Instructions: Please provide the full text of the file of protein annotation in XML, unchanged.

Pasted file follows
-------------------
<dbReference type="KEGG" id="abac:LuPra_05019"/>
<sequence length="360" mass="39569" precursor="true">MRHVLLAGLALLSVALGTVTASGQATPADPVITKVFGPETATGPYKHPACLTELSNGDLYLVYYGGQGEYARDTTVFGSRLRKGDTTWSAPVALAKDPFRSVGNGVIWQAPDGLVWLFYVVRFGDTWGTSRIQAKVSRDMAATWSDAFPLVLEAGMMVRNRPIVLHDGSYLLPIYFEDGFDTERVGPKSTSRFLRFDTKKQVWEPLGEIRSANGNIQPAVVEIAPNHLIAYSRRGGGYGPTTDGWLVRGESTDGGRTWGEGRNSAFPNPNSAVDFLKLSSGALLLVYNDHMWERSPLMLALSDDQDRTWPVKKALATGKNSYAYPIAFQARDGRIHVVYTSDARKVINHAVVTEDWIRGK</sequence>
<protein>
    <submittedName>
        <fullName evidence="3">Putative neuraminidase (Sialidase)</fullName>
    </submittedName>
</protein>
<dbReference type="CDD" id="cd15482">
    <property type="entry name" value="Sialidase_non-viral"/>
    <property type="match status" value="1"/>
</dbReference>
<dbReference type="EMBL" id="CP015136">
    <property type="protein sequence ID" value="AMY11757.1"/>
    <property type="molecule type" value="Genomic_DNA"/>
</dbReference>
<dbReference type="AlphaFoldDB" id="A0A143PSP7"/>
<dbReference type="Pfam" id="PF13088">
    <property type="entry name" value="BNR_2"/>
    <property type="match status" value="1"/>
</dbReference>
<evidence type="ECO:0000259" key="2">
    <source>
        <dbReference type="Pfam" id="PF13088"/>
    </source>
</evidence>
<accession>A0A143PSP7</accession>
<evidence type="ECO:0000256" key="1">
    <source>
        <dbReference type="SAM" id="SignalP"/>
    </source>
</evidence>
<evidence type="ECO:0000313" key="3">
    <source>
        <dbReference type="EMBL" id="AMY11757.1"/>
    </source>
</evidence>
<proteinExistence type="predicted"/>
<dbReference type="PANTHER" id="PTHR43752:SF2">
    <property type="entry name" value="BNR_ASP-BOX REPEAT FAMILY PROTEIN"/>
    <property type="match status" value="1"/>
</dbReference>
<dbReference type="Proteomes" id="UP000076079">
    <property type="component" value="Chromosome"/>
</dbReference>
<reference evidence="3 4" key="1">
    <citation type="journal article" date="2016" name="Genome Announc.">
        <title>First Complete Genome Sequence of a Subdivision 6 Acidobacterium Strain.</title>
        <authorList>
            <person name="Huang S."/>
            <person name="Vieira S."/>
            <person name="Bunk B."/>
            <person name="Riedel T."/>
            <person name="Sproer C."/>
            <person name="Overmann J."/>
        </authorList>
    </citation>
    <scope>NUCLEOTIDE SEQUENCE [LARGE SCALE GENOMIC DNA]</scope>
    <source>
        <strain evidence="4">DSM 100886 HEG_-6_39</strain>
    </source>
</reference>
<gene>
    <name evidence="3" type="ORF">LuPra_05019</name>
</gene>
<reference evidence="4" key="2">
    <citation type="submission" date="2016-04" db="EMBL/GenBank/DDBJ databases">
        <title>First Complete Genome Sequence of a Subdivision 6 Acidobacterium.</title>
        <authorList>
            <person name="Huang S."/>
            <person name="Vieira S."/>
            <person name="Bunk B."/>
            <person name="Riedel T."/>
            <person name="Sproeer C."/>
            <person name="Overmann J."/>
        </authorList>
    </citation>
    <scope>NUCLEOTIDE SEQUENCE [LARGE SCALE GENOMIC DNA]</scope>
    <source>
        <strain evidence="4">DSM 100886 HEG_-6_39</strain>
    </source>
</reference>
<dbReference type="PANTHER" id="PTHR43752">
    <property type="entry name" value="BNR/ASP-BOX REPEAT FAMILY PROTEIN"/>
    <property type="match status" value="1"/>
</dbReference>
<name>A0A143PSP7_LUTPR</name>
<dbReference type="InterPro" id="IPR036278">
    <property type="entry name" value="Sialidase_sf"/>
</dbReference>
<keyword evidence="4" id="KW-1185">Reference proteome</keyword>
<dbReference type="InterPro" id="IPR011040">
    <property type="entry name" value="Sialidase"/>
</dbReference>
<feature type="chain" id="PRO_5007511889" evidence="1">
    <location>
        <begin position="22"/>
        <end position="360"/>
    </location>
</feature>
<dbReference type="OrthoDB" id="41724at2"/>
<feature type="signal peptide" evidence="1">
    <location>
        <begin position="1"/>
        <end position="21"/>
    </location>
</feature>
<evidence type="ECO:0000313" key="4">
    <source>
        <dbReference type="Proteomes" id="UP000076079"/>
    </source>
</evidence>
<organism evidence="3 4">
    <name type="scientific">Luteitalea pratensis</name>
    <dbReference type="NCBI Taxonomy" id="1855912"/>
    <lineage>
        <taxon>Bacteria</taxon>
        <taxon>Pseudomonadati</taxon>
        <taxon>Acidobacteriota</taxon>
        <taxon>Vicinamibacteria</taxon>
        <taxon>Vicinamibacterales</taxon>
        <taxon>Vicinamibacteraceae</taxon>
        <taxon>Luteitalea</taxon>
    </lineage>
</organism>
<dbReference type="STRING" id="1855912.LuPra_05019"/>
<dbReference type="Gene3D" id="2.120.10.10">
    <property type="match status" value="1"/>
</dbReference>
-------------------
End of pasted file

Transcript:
<dbReference type="KEGG" id="abac:LuPra_05019"/>
<sequence length="360" mass="39569" precursor="true">MRHVLLAGLALLSVALGTVTASGQATPADPVITKVFGPETATGPYKHPACLTELSNGDLYLVYYGGQGEYARDTTVFGSRLRKGDTTWSAPVALAKDPFRSVGNGVIWQAPDGLVWLFYVVRFGDTWGTSRIQAKVSRDMAATWSDAFPLVLEAGMMVRNRPIVLHDGSYLLPIYFEDGFDTERVGPKSTSRFLRFDTKKQVWEPLGEIRSANGNIQPAVVEIAPNHLIAYSRRGGGYGPTTDGWLVRGESTDGGRTWGEGRNSAFPNPNSAVDFLKLSSGALLLVYNDHMWERSPLMLALSDDQDRTWPVKKALATGKNSYAYPIAFQARDGRIHVVYTSDARKVINHAVVTEDWIRGK</sequence>
<protein>
    <submittedName>
        <fullName evidence="3">Putative neuraminidase (Sialidase)</fullName>
    </submittedName>
</protein>
<dbReference type="CDD" id="cd15482">
    <property type="entry name" value="Sialidase_non-viral"/>
    <property type="match status" value="1"/>
</dbReference>
<dbReference type="EMBL" id="CP015136">
    <property type="protein sequence ID" value="AMY11757.1"/>
    <property type="molecule type" value="Genomic_DNA"/>
</dbReference>
<dbReference type="AlphaFoldDB" id="A0A143PSP7"/>
<dbReference type="Pfam" id="PF13088">
    <property type="entry name" value="BNR_2"/>
    <property type="match status" value="1"/>
</dbReference>
<evidence type="ECO:0000259" key="2">
    <source>
        <dbReference type="Pfam" id="PF13088"/>
    </source>
</evidence>
<accession>A0A143PSP7</accession>
<evidence type="ECO:0000256" key="1">
    <source>
        <dbReference type="SAM" id="SignalP"/>
    </source>
</evidence>
<evidence type="ECO:0000313" key="3">
    <source>
        <dbReference type="EMBL" id="AMY11757.1"/>
    </source>
</evidence>
<proteinExistence type="predicted"/>
<dbReference type="PANTHER" id="PTHR43752:SF2">
    <property type="entry name" value="BNR_ASP-BOX REPEAT FAMILY PROTEIN"/>
    <property type="match status" value="1"/>
</dbReference>
<dbReference type="Proteomes" id="UP000076079">
    <property type="component" value="Chromosome"/>
</dbReference>
<reference evidence="3 4" key="1">
    <citation type="journal article" date="2016" name="Genome Announc.">
        <title>First Complete Genome Sequence of a Subdivision 6 Acidobacterium Strain.</title>
        <authorList>
            <person name="Huang S."/>
            <person name="Vieira S."/>
            <person name="Bunk B."/>
            <person name="Riedel T."/>
            <person name="Sproer C."/>
            <person name="Overmann J."/>
        </authorList>
    </citation>
    <scope>NUCLEOTIDE SEQUENCE [LARGE SCALE GENOMIC DNA]</scope>
    <source>
        <strain evidence="4">DSM 100886 HEG_-6_39</strain>
    </source>
</reference>
<gene>
    <name evidence="3" type="ORF">LuPra_05019</name>
</gene>
<reference evidence="4" key="2">
    <citation type="submission" date="2016-04" db="EMBL/GenBank/DDBJ databases">
        <title>First Complete Genome Sequence of a Subdivision 6 Acidobacterium.</title>
        <authorList>
            <person name="Huang S."/>
            <person name="Vieira S."/>
            <person name="Bunk B."/>
            <person name="Riedel T."/>
            <person name="Sproeer C."/>
            <person name="Overmann J."/>
        </authorList>
    </citation>
    <scope>NUCLEOTIDE SEQUENCE [LARGE SCALE GENOMIC DNA]</scope>
    <source>
        <strain evidence="4">DSM 100886 HEG_-6_39</strain>
    </source>
</reference>
<dbReference type="PANTHER" id="PTHR43752">
    <property type="entry name" value="BNR/ASP-BOX REPEAT FAMILY PROTEIN"/>
    <property type="match status" value="1"/>
</dbReference>
<name>A0A143PSP7_LUTPR</name>
<dbReference type="InterPro" id="IPR036278">
    <property type="entry name" value="Sialidase_sf"/>
</dbReference>
<keyword evidence="4" id="KW-1185">Reference proteome</keyword>
<dbReference type="InterPro" id="IPR011040">
    <property type="entry name" value="Sialidase"/>
</dbReference>
<feature type="chain" id="PRO_5007511889" evidence="1">
    <location>
        <begin position="22"/>
        <end position="360"/>
    </location>
</feature>
<dbReference type="OrthoDB" id="41724at2"/>
<feature type="signal peptide" evidence="1">
    <location>
        <begin position="1"/>
        <end position="21"/>
    </location>
</feature>
<evidence type="ECO:0000313" key="4">
    <source>
        <dbReference type="Proteomes" id="UP000076079"/>
    </source>
</evidence>
<organism evidence="3 4">
    <name type="scientific">Luteitalea pratensis</name>
    <dbReference type="NCBI Taxonomy" id="1855912"/>
    <lineage>
        <taxon>Bacteria</taxon>
        <taxon>Pseudomonadati</taxon>
        <taxon>Acidobacteriota</taxon>
        <taxon>Vicinamibacteria</taxon>
        <taxon>Vicinamibacterales</taxon>
        <taxon>Vicinamibacteraceae</taxon>
        <taxon>Luteitalea</taxon>
    </lineage>
</organism>
<dbReference type="STRING" id="1855912.LuPra_05019"/>
<dbReference type="Gene3D" id="2.120.10.10">
    <property type="match status" value="1"/>
</dbReference>